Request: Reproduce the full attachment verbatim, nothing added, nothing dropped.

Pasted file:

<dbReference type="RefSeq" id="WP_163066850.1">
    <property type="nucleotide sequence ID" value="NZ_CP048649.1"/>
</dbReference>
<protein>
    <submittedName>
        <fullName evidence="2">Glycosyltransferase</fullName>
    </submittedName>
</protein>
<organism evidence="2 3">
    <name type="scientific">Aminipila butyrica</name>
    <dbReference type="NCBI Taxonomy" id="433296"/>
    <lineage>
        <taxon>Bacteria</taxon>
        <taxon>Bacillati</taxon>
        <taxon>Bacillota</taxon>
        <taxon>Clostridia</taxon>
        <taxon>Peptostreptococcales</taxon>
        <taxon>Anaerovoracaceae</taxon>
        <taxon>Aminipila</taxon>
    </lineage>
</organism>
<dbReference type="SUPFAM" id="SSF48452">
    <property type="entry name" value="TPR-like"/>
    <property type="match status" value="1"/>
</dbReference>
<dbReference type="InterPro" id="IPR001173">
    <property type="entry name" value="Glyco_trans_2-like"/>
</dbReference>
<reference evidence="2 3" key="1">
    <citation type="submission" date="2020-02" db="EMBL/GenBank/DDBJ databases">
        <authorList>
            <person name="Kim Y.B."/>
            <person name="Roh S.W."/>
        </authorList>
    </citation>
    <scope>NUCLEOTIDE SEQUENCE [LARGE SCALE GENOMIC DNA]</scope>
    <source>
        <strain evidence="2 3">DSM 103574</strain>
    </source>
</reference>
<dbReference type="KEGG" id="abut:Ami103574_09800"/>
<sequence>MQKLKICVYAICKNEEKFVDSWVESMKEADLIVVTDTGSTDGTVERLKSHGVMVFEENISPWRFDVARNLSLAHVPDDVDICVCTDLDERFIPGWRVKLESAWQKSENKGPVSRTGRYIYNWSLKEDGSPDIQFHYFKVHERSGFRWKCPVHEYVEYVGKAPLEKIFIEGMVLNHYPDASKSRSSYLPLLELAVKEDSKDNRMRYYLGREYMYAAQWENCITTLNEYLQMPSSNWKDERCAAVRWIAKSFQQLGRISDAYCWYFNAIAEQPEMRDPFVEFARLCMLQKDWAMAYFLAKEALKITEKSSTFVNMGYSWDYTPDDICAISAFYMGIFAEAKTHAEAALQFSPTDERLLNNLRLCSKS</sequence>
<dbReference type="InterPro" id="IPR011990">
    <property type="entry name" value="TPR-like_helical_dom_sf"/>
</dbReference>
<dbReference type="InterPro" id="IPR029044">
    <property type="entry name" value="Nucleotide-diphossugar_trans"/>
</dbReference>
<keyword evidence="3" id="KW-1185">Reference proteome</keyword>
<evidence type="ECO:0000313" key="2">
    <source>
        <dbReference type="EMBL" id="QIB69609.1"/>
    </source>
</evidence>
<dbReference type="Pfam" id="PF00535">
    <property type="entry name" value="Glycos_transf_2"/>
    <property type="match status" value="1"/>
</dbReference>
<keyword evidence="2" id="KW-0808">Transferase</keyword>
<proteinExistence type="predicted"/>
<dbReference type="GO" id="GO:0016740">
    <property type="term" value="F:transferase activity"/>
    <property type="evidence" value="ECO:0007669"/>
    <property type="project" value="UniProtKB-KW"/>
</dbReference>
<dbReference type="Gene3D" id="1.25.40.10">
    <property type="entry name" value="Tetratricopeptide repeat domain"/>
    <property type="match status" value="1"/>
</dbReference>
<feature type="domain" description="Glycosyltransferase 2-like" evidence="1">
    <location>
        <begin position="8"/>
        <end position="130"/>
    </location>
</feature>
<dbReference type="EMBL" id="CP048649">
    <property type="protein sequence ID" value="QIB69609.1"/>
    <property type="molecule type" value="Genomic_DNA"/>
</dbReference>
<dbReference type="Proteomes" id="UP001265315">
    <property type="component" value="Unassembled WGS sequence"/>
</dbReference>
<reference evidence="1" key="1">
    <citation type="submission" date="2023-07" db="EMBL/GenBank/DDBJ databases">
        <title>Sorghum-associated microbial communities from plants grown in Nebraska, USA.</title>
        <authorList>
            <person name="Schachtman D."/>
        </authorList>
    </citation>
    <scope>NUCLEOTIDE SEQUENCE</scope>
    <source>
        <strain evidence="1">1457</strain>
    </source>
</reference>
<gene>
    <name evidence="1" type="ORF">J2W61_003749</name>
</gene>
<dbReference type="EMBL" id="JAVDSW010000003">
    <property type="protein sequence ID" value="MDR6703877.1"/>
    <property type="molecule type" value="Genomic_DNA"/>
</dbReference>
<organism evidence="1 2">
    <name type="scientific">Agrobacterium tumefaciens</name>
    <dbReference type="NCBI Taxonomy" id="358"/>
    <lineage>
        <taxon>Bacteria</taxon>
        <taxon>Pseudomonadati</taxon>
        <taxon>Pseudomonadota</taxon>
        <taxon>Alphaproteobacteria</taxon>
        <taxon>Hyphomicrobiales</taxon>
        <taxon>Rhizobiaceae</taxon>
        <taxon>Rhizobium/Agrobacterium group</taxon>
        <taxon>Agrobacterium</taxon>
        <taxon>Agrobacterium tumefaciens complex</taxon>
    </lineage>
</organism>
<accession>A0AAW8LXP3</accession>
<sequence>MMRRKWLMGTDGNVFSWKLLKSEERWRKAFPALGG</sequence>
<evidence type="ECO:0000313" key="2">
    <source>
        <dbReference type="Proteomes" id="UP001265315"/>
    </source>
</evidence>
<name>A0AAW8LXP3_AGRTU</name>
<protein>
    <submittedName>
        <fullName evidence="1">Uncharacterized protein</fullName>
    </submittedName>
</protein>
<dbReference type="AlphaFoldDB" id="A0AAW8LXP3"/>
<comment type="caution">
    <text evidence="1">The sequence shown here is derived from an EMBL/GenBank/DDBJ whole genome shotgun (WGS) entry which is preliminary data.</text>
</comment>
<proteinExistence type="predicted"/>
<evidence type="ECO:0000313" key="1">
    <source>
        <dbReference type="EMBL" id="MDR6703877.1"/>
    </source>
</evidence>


<dbReference type="RefSeq" id="WP_163066850.1">
    <property type="nucleotide sequence ID" value="NZ_CP048649.1"/>
</dbReference>
<protein>
    <submittedName>
        <fullName evidence="2">Glycosyltransferase</fullName>
    </submittedName>
</protein>
<organism evidence="2 3">
    <name type="scientific">Aminipila butyrica</name>
    <dbReference type="NCBI Taxonomy" id="433296"/>
    <lineage>
        <taxon>Bacteria</taxon>
        <taxon>Bacillati</taxon>
        <taxon>Bacillota</taxon>
        <taxon>Clostridia</taxon>
        <taxon>Peptostreptococcales</taxon>
        <taxon>Anaerovoracaceae</taxon>
        <taxon>Aminipila</taxon>
    </lineage>
</organism>
<dbReference type="SUPFAM" id="SSF48452">
    <property type="entry name" value="TPR-like"/>
    <property type="match status" value="1"/>
</dbReference>
<dbReference type="InterPro" id="IPR001173">
    <property type="entry name" value="Glyco_trans_2-like"/>
</dbReference>
<reference evidence="2 3" key="1">
    <citation type="submission" date="2020-02" db="EMBL/GenBank/DDBJ databases">
        <authorList>
            <person name="Kim Y.B."/>
            <person name="Roh S.W."/>
        </authorList>
    </citation>
    <scope>NUCLEOTIDE SEQUENCE [LARGE SCALE GENOMIC DNA]</scope>
    <source>
        <strain evidence="2 3">DSM 103574</strain>
    </source>
</reference>
<dbReference type="KEGG" id="abut:Ami103574_09800"/>
<sequence>MQKLKICVYAICKNEEKFVDSWVESMKEADLIVVTDTGSTDGTVERLKSHGVMVFEENISPWRFDVARNLSLAHVPDDVDICVCTDLDERFIPGWRVKLESAWQKSENKGPVSRTGRYIYNWSLKEDGSPDIQFHYFKVHERSGFRWKCPVHEYVEYVGKAPLEKIFIEGMVLNHYPDASKSRSSYLPLLELAVKEDSKDNRMRYYLGREYMYAAQWENCITTLNEYLQMPSSNWKDERCAAVRWIAKSFQQLGRISDAYCWYFNAIAEQPEMRDPFVEFARLCMLQKDWAMAYFLAKEALKITEKSSTFVNMGYSWDYTPDDICAISAFYMGIFAEAKTHAEAALQFSPTDERLLNNLRLCSKS</sequence>
<dbReference type="InterPro" id="IPR011990">
    <property type="entry name" value="TPR-like_helical_dom_sf"/>
</dbReference>
<dbReference type="InterPro" id="IPR029044">
    <property type="entry name" value="Nucleotide-diphossugar_trans"/>
</dbReference>
<keyword evidence="3" id="KW-1185">Reference proteome</keyword>
<evidence type="ECO:0000313" key="2">
    <source>
        <dbReference type="EMBL" id="QIB69609.1"/>
    </source>
</evidence>
<dbReference type="Pfam" id="PF00535">
    <property type="entry name" value="Glycos_transf_2"/>
    <property type="match status" value="1"/>
</dbReference>
<keyword evidence="2" id="KW-0808">Transferase</keyword>
<proteinExistence type="predicted"/>
<dbReference type="GO" id="GO:0016740">
    <property type="term" value="F:transferase activity"/>
    <property type="evidence" value="ECO:0007669"/>
    <property type="project" value="UniProtKB-KW"/>
</dbReference>
<dbReference type="Gene3D" id="1.25.40.10">
    <property type="entry name" value="Tetratricopeptide repeat domain"/>
    <property type="match status" value="1"/>
</dbReference>
<feature type="domain" description="Glycosyltransferase 2-like" evidence="1">
    <location>
        <begin position="8"/>
        <end position="130"/>
    </location>
</feature>
<dbReference type="EMBL" id="CP048649">
    <property type="protein sequence ID" value="QIB69609.1"/>
    <property type="molecule type" value="Genomic_DNA"/>
</dbReference>
<dbReference type="Proteomes" id="UP001265315">
    <property type="component" value="Unassembled WGS sequence"/>
</dbReference>
<reference evidence="1" key="1">
    <citation type="submission" date="2023-07" db="EMBL/GenBank/DDBJ databases">
        <title>Sorghum-associated microbial communities from plants grown in Nebraska, USA.</title>
        <authorList>
            <person name="Schachtman D."/>
        </authorList>
    </citation>
    <scope>NUCLEOTIDE SEQUENCE</scope>
    <source>
        <strain evidence="1">1457</strain>
    </source>
</reference>
<gene>
    <name evidence="1" type="ORF">J2W61_003749</name>
</gene>
<dbReference type="EMBL" id="JAVDSW010000003">
    <property type="protein sequence ID" value="MDR6703877.1"/>
    <property type="molecule type" value="Genomic_DNA"/>
</dbReference>
<organism evidence="1 2">
    <name type="scientific">Agrobacterium tumefaciens</name>
    <dbReference type="NCBI Taxonomy" id="358"/>
    <lineage>
        <taxon>Bacteria</taxon>
        <taxon>Pseudomonadati</taxon>
        <taxon>Pseudomonadota</taxon>
        <taxon>Alphaproteobacteria</taxon>
        <taxon>Hyphomicrobiales</taxon>
        <taxon>Rhizobiaceae</taxon>
        <taxon>Rhizobium/Agrobacterium group</taxon>
        <taxon>Agrobacterium</taxon>
        <taxon>Agrobacterium tumefaciens complex</taxon>
    </lineage>
</organism>
<accession>A0AAW8LXP3</accession>
<sequence>MMRRKWLMGTDGNVFSWKLLKSEERWRKAFPALGG</sequence>
<evidence type="ECO:0000313" key="2">
    <source>
        <dbReference type="Proteomes" id="UP001265315"/>
    </source>
</evidence>
<name>A0AAW8LXP3_AGRTU</name>
<protein>
    <submittedName>
        <fullName evidence="1">Uncharacterized protein</fullName>
    </submittedName>
</protein>
<dbReference type="AlphaFoldDB" id="A0AAW8LXP3"/>
<comment type="caution">
    <text evidence="1">The sequence shown here is derived from an EMBL/GenBank/DDBJ whole genome shotgun (WGS) entry which is preliminary data.</text>
</comment>
<proteinExistence type="predicted"/>
<evidence type="ECO:0000313" key="1">
    <source>
        <dbReference type="EMBL" id="MDR6703877.1"/>
    </source>
</evidence>